Loan Le on Stepping Back into Those Emotional Teen Years to Write a YA Novel
This Week on So Many Damn Books
Loan Le is hanging in Zoom Hyperspace with the guys, and since she’s a triple threat (writer, editor, reader) there is tons to cover. First, the pleasures of the food writing in A Pho Love Story, and writing teenagers on the brink. Then, what it’s like to go from professionally editing books to writing and back again. And finally, with her reader hat on, she brought John Searles’ Help for the Haunted, and we talk slippery time and why Loan believes in ghosts. Plus, it was St. Jordi Day AND Indie Bookstore Day in the WYB!
What’d you buy?
Drew: Caul Baby by Morgan Jerkins // The Nanny (1993-1999)
Loan: Highlights Retreat // Copper Cow Coffee // The OA (2016-2019)
From the episode:
Drew: What was it like immersing yourself in teenagers again?
Loan: Oh, it was terrifying. I’m trying to recall how I was when I was a teen. I was not as—I don’t know, I can’t even remember what I was like as a teen anymore. It’s been so long. But it was fun. I think in YA literature, people immediately just think of—or maybe me—I think of whiny, melodramatic. Teenagers probably hate me. But maybe because it’s what I was thinking about internally; I hated myself as a teenager, probably.
Drew: Any teenager who’s listening to this show is like, oh, I know what you mean.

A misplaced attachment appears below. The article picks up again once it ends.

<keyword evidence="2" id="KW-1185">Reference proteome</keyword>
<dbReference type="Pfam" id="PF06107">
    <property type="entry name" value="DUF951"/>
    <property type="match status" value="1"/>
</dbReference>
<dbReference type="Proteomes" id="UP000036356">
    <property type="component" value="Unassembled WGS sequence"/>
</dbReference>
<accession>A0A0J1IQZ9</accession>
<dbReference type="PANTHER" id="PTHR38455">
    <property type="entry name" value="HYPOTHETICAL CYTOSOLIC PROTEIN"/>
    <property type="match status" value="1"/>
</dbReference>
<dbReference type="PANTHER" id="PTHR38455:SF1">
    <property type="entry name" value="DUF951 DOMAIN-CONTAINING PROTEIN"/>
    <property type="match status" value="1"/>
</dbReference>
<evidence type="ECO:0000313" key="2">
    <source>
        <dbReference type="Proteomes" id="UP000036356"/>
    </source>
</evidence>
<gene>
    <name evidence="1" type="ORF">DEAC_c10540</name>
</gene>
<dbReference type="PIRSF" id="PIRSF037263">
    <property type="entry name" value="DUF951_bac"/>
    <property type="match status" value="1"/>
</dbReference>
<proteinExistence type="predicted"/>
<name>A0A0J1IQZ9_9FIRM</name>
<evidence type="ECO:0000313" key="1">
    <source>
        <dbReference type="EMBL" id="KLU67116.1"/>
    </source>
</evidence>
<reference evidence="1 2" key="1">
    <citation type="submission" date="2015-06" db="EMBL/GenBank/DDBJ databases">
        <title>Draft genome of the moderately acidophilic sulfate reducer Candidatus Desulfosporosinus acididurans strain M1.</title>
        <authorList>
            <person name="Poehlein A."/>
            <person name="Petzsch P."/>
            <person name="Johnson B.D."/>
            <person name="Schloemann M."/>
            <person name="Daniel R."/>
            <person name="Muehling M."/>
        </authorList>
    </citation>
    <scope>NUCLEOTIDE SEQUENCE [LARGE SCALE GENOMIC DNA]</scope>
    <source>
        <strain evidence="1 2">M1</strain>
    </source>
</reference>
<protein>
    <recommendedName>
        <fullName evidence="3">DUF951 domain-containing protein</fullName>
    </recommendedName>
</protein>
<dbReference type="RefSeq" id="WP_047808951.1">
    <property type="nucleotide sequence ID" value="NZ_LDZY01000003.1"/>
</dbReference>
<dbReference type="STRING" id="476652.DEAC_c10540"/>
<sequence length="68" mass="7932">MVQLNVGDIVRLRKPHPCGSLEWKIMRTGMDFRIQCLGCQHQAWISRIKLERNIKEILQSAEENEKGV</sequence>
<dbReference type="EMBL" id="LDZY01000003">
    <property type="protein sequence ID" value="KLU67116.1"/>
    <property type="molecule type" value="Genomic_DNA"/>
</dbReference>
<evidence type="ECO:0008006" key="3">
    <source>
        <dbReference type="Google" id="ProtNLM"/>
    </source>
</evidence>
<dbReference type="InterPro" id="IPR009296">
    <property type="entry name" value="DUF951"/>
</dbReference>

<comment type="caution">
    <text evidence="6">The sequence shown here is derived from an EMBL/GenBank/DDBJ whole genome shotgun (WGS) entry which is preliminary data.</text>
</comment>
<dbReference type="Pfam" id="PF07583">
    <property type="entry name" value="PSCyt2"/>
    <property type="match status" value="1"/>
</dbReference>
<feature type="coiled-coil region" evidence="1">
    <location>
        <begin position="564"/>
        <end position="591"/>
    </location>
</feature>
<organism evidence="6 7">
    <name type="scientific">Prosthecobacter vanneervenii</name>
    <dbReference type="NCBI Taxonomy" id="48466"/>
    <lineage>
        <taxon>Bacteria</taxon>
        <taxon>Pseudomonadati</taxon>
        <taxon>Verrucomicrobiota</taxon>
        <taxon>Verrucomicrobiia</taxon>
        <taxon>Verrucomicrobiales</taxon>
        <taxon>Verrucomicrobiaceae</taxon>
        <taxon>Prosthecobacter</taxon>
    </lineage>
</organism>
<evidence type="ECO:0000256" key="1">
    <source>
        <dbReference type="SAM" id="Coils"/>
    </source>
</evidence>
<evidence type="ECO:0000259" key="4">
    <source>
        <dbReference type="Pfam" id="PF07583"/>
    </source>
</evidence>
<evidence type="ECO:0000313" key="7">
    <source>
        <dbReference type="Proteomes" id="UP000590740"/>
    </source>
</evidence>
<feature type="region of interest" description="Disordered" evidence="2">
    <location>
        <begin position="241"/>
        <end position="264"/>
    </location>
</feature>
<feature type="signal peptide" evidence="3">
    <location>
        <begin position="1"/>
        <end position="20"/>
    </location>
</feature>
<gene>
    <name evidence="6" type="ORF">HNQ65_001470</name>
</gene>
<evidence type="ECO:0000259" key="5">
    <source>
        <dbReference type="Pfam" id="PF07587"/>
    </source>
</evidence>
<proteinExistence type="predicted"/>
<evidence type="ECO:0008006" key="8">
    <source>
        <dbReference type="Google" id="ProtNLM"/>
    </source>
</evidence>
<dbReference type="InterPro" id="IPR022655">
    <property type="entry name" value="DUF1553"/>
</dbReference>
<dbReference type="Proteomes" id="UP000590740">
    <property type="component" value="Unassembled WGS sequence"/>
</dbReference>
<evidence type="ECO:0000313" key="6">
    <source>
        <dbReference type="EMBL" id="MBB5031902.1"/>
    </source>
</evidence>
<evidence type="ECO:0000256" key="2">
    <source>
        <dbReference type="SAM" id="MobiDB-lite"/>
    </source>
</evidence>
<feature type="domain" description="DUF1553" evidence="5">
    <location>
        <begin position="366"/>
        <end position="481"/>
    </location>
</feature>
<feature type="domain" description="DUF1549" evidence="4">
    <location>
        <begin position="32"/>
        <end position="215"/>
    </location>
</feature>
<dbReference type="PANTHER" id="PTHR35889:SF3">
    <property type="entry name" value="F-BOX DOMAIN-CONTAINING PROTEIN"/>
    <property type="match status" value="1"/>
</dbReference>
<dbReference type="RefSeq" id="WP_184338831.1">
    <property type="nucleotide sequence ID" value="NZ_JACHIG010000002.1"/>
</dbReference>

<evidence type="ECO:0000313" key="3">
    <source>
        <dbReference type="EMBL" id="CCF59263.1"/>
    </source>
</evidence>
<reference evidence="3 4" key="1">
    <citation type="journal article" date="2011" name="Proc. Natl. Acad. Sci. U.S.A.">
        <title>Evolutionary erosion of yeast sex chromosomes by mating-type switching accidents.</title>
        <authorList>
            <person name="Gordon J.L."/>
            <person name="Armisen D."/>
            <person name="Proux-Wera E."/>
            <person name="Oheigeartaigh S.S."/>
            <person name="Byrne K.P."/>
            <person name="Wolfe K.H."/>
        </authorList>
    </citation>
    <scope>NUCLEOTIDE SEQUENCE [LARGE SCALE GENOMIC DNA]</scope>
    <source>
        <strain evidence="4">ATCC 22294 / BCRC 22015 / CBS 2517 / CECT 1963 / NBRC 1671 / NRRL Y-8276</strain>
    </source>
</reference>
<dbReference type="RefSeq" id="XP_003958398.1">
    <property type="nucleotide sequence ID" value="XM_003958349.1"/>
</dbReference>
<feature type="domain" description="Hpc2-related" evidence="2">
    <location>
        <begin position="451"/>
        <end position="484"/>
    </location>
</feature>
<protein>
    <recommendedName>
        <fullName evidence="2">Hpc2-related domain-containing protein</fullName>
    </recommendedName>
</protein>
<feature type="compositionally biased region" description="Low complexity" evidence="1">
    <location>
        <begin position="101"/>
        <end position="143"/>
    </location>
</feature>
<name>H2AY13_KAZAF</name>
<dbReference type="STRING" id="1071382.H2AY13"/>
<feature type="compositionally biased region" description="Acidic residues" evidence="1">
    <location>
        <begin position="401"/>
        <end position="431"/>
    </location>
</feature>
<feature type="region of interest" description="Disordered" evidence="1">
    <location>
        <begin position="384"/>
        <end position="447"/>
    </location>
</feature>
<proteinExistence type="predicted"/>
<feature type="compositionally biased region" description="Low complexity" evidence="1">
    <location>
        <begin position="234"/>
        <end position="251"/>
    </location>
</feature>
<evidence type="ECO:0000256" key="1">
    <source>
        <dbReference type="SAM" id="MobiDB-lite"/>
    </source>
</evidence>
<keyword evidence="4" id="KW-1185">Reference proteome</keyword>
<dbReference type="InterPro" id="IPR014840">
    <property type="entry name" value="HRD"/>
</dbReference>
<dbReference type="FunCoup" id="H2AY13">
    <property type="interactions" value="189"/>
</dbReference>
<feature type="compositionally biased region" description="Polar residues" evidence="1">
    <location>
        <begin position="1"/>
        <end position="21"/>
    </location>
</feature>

Loan: It was actually a fun process to develop them; they’re really just emerging into their own self. They’re finding themselves. It’s really confusing, but it’s also a joyful process of accepting who they are, learning more about how they relate to the world, how they relate to their parents. Because all their lives they’ve been growing up just going along with what their parents want. And then now they’re just figuring themselves out. So I think it was a freeing experience to write teenagers’ voices.
I also wanted to give them more credit as teenagers. They’re going through a lot all at once, and that’s what teenagers are doing—especially thinking about the previous year, what had happened. They’re going through so much, they feel so much inside. So I tried my best to put that on the page, of how their emotions are everywhere. But all the emotion is valid. It’s really valid. And it’s important that they feel this way, because there’s no use in bottling it up.
Drew: I wish somebody had told me that when I was 14.